It’s on: Time Warner Cable alleges that Netflix discriminates against its customers

Time Warner Cable (s twc) upped the ante in the dicey relationship between Netflix (s NFLX) and some of the country’s largest ISPs Wednesday, alleging that the video subscription service discriminates against Time Warner Cable customers. “Netflix is… closing off access to some of its content while seeking unprecedented preferential treatment from ISPs,” the company told Multichannel News.
The point of contention is Netflix’s recent launch of 3D and Super HD video formats. Netflix launched a limited number of 3D titles during CES last week, and also added the ability to stream many of its titles in Super HD — a better-looking 1080p HD format that features less compression, and thus higher bandwidth requirements, that Netflix’s regular 1080p streams.
Both 3D and Super HD are exclusively available to subscribers whose ISPs take part in Neftlix’s Open Connect CDN network, and the company is actively encouraging its subscribers to contact their ISPs and get them to adopt Open Connect.
This kind of customer-driven campaign apparently didn’t go over so well with Time Warner Cable. The company told Multichannel News that it is wrong for Netflix to “withhold any content formats” from Time Warner Cable Customers, adding: “Time Warner Cable’s network is more than capable of delivering this content to Netflix subscribers today.”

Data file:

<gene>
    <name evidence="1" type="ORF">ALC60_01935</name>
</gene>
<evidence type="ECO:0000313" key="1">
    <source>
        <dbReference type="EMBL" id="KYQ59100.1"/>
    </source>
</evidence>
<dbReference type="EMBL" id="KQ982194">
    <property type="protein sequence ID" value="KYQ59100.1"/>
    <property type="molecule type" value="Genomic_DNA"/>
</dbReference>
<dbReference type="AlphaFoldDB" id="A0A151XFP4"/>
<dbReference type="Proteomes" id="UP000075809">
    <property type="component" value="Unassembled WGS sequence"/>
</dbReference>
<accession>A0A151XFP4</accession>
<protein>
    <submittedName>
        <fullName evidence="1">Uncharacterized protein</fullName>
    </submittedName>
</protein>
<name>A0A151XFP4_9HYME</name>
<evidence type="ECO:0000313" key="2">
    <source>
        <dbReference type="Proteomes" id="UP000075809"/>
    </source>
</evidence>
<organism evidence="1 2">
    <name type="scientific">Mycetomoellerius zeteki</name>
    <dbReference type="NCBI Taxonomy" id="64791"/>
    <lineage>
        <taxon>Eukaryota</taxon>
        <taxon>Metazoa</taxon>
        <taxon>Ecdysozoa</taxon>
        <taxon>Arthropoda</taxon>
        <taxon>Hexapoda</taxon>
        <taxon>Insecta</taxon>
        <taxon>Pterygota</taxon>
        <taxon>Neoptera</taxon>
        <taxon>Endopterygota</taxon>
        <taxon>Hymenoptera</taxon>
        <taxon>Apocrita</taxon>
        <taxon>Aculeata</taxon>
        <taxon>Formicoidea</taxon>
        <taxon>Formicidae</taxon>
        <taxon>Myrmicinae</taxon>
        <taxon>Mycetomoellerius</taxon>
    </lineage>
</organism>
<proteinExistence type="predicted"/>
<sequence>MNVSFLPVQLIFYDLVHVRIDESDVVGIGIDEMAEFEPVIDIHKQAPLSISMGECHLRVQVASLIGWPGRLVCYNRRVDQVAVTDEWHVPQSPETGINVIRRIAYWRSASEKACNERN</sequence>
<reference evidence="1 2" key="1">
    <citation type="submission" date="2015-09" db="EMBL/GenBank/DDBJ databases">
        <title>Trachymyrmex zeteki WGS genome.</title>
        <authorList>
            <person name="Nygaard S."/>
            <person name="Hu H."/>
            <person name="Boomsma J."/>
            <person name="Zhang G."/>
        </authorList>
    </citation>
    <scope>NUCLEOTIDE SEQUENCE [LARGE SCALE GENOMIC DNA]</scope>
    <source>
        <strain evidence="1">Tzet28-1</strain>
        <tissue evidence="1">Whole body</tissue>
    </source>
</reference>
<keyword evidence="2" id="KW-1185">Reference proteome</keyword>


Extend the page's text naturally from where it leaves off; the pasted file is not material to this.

Of course, Netflix doesn’t exactly agree with this point of view. Netflix Chief Communications Officer Jonathan Friedland sent me the following statement via email:

“OpenConnect provides Netflix data at no cost to the location the ISP desires and doesn’t seek preferential treatment. We hope TimeWarner will join the many major ISPs around the world who are participating in Open Connect to reduce costs, minimize congestion and improve data delivery to enhance the consumer experience.”

As we wrote before, this conflict between Netflix and ISPs has been going on for some time, and it essentially comes down to peering arrangements. ISPs want big content providers like Netflix and Google (s GOOG) with its YouTube service to pay for traffic, but Netflix and Co. point out that consumers are already paying for their traffic.
These disputes have largely remained under the radar, but Netflix elevated the issue by tying it to its new video formats, and enlisting consumers in the process. It now looks like Time Warner Cable is responding with the same vigor it displays during cable TV carriage disputes.
The question is whether consumers will side with Netflix, or with their cable company.